I imagine a lot of it will come down to the judgement of the parent and the nature of the child. No one methodology is more superior, it is about חֲנֹ֣ךְ לַ֭נַּעַר עַל־פִּ֣י דַרְכּ֑וֹ - Educating the child according to his (individualised) way (see Mishlei 22:6)
The education of our children is a very precious investment and is something that must be placed at the forefront of our priorities. It is about finding the balance that works best for the child. This idea is perhaps best illustrated with the following story related about Rabbi Elchonon Wasserman הי"ד. R’ Elchonon was once in London to collect funds for his Yeshiva in Baranovitch. Before leaving, he was asked by his host to bless his son. R’ Elchonon turned to the man and said, “When the Chofetz Chaim was asked by people to bless their sons to be talmidei chachomim he would tell them that you have to be willing to sacrifice. A parent must be willing to give away the pillow under his head to pay for his child’s tuition.” R’ Elchonon then proceeded to learn with the boy the piece of gemara he was currently learning. Seeing that he did not fully understand that particular sugya, R’ Elchonon took time to teach it to the boy until he understood it fully. R’ Elchonon then turned to the host and exclaimed; “Now this is an accomplishment”.1 We see from this powerful anecdote that the chinuch that our children receive is crucial. Whether it is attending a school vs homeschooling, the parents have to invest as their child's future is at stake. I don't think one option is better than the other, it is about finding a system that works best for the children. Some kids thrive if they have individual, personalised attention, others flourish if part of a classroom along with their peers.
To begin to understand the schooling system, one needs to first understand why it serves the purpose it does.
The Gemara in Bava Basra 21a famously outlines the progression of our educational system and praises Yehoshua ben Gamla, who without which,
"נשתכח תורה מישראל"
“The Torah would have been forgotten by Israel”.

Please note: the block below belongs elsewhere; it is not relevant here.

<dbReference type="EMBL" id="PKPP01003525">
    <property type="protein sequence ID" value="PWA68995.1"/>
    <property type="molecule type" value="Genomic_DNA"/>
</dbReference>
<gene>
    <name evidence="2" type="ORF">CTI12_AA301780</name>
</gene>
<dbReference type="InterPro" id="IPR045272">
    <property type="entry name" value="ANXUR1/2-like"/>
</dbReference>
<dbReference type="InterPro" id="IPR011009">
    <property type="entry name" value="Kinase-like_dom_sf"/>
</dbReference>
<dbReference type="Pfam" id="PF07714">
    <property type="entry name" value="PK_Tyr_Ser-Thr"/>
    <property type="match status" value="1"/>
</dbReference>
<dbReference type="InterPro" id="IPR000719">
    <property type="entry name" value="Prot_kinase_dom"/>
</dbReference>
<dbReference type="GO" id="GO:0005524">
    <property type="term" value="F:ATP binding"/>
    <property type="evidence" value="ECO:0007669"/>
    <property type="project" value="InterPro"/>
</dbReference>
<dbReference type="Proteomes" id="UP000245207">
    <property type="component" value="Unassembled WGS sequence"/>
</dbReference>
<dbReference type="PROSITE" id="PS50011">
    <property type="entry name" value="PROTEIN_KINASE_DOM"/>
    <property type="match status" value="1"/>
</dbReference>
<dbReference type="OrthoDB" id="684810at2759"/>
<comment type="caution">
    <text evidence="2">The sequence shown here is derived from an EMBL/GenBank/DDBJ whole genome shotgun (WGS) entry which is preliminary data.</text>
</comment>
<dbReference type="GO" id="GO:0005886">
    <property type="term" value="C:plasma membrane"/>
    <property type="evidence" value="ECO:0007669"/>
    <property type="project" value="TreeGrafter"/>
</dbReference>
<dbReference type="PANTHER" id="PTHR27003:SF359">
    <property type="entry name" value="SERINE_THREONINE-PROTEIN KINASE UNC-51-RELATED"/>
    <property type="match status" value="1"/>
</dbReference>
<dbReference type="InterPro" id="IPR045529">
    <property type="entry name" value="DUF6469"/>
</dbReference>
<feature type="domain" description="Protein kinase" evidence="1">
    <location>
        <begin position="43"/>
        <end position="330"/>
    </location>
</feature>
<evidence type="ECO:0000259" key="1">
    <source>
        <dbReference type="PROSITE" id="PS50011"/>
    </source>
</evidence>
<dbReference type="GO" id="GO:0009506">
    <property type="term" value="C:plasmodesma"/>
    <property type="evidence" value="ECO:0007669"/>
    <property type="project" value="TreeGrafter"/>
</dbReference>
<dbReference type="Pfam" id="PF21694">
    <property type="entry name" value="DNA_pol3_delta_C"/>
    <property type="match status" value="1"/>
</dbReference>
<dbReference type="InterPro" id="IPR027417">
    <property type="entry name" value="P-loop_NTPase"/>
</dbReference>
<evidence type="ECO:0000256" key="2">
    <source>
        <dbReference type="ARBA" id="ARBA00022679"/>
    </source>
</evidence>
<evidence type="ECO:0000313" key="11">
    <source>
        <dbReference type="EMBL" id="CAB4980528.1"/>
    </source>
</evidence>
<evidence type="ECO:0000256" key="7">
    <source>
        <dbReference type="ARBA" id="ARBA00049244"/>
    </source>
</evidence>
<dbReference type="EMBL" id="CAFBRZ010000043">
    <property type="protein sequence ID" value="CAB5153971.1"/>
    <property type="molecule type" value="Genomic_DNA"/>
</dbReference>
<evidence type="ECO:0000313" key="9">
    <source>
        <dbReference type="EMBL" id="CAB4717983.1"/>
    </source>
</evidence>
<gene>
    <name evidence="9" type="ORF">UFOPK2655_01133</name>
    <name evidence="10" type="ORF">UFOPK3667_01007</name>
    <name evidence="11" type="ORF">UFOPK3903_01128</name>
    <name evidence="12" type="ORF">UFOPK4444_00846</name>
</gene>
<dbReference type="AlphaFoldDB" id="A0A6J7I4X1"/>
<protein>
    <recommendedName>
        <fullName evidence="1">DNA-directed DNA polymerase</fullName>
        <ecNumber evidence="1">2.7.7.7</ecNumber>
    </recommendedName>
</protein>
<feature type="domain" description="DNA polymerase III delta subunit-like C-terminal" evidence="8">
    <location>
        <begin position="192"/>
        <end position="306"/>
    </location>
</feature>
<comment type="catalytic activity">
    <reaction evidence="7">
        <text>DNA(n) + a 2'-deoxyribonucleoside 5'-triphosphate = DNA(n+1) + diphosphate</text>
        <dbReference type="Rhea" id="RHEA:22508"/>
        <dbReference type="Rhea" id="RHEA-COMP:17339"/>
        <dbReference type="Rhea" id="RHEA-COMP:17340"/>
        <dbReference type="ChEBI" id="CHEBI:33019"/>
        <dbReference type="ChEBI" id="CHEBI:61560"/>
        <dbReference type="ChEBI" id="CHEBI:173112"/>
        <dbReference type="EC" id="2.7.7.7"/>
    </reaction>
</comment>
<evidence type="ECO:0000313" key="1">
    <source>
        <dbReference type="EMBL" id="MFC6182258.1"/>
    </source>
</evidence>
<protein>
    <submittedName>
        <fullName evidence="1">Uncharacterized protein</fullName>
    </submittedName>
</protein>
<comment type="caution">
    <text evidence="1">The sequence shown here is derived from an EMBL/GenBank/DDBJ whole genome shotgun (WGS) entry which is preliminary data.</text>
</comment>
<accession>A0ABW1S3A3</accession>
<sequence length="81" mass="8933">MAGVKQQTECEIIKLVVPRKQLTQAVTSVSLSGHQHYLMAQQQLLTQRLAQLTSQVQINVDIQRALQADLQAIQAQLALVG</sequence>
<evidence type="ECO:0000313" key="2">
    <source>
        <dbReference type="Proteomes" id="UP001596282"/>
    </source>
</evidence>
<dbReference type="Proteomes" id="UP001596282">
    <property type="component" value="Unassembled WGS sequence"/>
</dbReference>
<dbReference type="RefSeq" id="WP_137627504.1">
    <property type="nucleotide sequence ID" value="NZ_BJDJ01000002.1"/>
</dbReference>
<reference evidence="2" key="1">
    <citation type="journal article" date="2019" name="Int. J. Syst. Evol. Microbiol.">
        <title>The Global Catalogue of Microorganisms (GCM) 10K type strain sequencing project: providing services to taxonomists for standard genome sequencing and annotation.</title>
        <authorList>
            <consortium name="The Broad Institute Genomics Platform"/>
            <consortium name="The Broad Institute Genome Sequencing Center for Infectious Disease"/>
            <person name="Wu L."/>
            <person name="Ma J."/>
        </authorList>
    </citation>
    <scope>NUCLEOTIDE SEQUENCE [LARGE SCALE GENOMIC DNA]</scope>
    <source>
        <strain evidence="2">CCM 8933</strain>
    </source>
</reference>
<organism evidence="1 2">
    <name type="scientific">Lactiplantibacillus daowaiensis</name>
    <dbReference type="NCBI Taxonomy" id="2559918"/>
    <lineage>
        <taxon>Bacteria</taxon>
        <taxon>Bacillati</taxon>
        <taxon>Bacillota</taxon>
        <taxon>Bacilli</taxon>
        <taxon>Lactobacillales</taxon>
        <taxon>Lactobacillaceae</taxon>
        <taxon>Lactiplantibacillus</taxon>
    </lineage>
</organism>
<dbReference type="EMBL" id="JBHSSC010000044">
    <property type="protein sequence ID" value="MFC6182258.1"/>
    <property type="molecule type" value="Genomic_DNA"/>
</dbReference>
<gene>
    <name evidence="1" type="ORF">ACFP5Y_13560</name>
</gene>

This is because initially, the father would teach their child Torah, but all those without fathers would never receive a Torah education. As a result, the chachamim installed מלמדי תינוקות – teachers of young children in Yerushalayim ensuring that any youth could go and learn Torah. However, this did not prove to be a conclusive solution, since all those without fathers had no-one to take them to Yerushalayim. This resultantly led to the school system being expanded, whereby the local authorities instated teachers in every province. This too proved to have teething problems2, until Yehoshua ben Gamla ensured that teachers were placed in every district and town, and the townspeople were told to bring in their children, aged six or seven3 to be taught by these teachers.4
The Shulchan Aruch writes quite clearly that the onus is on the father. If a father is unable to teach his child, (which is the accepted norm nowadays, as most are either working or in full time learning,) he has an obligation to pay for his son to be taught. One must ensure though, that this process is not rushed, and this approach extends to a child’s entry into school. The Gemara in Kesubos 50a explains that Rav Shmuel bar Sheilas, a prominent teacher of young children, would not accept students until they were of age six and above. From this point onwards, he would “stuff them like an ox”, meaning he would infuse them with concentrated Torah study. The Gemara goes on to reason that if a child attends school before this age, the parent will always have to carefully monitor his child’s health as the learning will no doubt weaken him. The alternative understanding dictates that the young child will learn so much that his peers will seek to be like him, and they will become weakened as a result. It would stand to reason therefore, that the child’s entry into school must come at the right time. Failure to heed this call, will risk harming the child’s natural development.
So, let's take a deep dive into specifics.
As far as Torah learning, there is no doubt that in either scenario, a Rebbe has to give all of himself to the child/children. The Gemara in Sanhedrin 19b famously writes:
אמר רבי שמואל בר נחמני א״ר יונתן כל המלמד בן חבירו תורה מעלה עליו הכתוב כאילו ילדו שנאמר ואלה תולדות אהרן ומשה וכתיב ואלה שמות בני אהרן לומר לך אהרן ילד ומשה למד לפיכך נקראו על שמו